From New Labour to nouveau riche? Tony & Cherie Blair’s property empire worth £27m

Tony Blair and his wife Cherie. © Luke MacGregor
Former UK Prime Minister Tony Blair and his family own a property empire worth an estimated £27 million, it has emerged. The princely portfolio is thought to include at least 10 houses and 27 flats.

Blair has helped his three eldest children on to the property ladder, ensuring each has their own home in central London within a short distance of the Georgian townhouse near Hyde Park bought by the Blairs when they left Downing Street.

In addition to London homes, the Blair family also owns properties in Buckinghamshire, Manchester and Stockport, according to research by the Guardian.

Tony Blair amassed a considerable fortune after leaving politics in 2007, with some estimates putting his total net worth at £60 million, according to a detailed analysis published by the Telegraph last year.

Land registry records indicate Blair’s family has also amassed wealth over the past decade.

Daughter Kathryn Blair used to live in a small house bought for her for £975,000 in 2010, but after being mugged outside the flat she moved into a mews property next to her brother Euan’s marital home, a grand £5 million six-story townhouse.

Tony and Cherie Blair own a Georgian townhouse on Connaught Square, just a short walk from Hyde Park. The property, along with the house behind it, is now worth £8.5 million – double what Blair paid for it in 2004.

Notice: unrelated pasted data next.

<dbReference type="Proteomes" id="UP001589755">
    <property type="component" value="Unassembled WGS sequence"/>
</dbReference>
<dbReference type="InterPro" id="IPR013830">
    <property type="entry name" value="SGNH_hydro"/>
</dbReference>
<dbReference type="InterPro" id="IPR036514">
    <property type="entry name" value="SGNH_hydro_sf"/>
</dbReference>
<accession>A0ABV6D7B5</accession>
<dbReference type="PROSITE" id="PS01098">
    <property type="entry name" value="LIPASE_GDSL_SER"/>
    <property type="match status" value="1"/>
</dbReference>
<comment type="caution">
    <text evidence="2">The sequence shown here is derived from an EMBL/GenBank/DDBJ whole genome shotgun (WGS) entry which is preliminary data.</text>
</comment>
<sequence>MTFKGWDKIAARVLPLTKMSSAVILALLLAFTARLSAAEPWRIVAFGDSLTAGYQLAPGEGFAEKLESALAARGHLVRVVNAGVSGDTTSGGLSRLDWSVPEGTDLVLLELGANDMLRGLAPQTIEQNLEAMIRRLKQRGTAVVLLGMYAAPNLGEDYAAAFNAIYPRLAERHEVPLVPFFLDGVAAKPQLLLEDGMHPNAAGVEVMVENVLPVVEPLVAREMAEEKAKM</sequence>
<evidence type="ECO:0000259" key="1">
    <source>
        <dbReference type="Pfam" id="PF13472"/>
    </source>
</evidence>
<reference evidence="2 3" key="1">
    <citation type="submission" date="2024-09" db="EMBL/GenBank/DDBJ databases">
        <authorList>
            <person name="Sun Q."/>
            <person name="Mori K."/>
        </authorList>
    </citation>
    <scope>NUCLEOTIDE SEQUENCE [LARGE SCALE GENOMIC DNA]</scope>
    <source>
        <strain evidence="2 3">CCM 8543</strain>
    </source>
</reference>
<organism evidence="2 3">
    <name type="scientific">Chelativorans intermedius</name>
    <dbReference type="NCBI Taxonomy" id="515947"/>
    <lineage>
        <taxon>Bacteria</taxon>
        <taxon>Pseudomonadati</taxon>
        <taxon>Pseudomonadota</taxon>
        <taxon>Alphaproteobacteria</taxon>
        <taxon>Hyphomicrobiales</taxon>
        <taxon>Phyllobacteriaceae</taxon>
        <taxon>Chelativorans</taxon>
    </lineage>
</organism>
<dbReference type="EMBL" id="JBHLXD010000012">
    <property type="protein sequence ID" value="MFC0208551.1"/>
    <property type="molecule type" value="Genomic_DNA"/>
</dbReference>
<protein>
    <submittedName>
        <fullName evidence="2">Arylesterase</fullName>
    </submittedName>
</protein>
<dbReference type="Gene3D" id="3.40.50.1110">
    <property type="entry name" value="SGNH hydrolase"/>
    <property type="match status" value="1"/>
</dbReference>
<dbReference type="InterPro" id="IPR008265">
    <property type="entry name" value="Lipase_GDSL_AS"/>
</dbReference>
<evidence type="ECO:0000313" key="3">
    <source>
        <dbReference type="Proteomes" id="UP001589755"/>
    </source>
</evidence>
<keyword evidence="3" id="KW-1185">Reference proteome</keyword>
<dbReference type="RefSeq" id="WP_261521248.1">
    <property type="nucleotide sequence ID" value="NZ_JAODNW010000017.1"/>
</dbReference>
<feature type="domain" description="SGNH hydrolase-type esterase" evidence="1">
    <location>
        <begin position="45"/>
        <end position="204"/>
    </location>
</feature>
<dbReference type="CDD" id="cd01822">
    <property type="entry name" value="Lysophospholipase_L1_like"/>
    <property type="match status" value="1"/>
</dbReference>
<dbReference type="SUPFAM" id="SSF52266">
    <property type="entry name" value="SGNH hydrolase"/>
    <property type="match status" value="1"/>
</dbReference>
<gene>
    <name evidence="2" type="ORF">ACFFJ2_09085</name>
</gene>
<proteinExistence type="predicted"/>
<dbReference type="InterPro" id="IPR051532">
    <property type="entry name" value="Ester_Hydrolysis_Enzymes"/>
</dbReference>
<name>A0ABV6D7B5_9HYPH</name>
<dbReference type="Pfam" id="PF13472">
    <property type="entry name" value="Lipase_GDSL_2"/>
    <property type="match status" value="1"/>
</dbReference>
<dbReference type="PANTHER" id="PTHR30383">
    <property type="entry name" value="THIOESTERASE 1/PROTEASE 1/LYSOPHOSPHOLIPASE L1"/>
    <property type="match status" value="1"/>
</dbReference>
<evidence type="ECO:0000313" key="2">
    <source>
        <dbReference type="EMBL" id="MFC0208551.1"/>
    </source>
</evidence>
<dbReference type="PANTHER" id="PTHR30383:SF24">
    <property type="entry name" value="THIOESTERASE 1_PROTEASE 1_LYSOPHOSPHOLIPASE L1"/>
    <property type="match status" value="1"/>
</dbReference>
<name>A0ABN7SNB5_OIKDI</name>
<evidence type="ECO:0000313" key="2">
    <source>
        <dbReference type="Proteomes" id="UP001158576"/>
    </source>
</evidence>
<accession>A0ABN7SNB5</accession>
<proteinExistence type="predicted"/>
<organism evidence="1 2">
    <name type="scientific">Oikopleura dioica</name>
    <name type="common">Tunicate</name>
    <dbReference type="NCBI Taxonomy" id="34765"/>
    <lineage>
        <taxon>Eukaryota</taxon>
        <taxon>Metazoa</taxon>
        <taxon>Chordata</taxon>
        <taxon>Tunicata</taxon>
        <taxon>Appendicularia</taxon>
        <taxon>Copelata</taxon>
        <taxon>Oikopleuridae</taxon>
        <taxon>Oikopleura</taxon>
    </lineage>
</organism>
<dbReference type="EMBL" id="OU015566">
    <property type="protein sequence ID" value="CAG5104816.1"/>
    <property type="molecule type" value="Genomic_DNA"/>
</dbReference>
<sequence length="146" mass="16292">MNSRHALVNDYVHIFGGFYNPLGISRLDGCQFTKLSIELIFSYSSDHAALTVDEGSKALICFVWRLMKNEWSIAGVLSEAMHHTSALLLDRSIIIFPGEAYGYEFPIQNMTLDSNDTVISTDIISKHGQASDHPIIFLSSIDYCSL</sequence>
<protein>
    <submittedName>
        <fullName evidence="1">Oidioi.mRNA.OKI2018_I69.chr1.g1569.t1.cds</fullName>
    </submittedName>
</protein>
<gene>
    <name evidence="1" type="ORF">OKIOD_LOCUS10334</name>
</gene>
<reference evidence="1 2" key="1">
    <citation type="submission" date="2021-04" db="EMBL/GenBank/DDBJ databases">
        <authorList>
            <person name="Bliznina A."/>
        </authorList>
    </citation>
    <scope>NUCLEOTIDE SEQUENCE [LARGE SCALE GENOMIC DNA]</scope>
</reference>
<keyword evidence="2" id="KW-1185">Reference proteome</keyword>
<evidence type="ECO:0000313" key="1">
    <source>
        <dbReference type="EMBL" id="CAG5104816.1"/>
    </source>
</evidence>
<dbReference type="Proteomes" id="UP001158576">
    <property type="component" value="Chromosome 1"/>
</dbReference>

Cherie Blair and the couple’s eldest son Euan also own a 50-percent stake in Oldbury Residential, a property development firm that has a portfolio of buy-to-let flats in the North West.

According to the company’s filings, Oldbury Residential owns 27 flats with mortgages totaling just under £2.2 million.

Average house prices doubled in the UK during Blair’s decade in Downing Street, making home ownership a distant dream for the majority of young people.

Blair’s fortune has come under scrutiny in recent years, after his business transactions were linked to the governments of Saudi Arabia, Azerbaijan and Kazakhstan – all three of which face allegations of human rights abuses.

He also worked for energy company BP, advising on a new gas pipeline to connect Azerbaijan with Turkey and Italy.

The former PM continues to air observations on politics in the UK and abroad, recently admitting he is baffled by the popularity of left-wing politicians Jeremy Corbyn in Britain and Bernie Sanders in the US.

Commenting on the platform of Democratic presidential candidate Sanders, Blair said: “Free [university] tuition fees: well, that’s great, but someone’s going to have [to] pay for it.”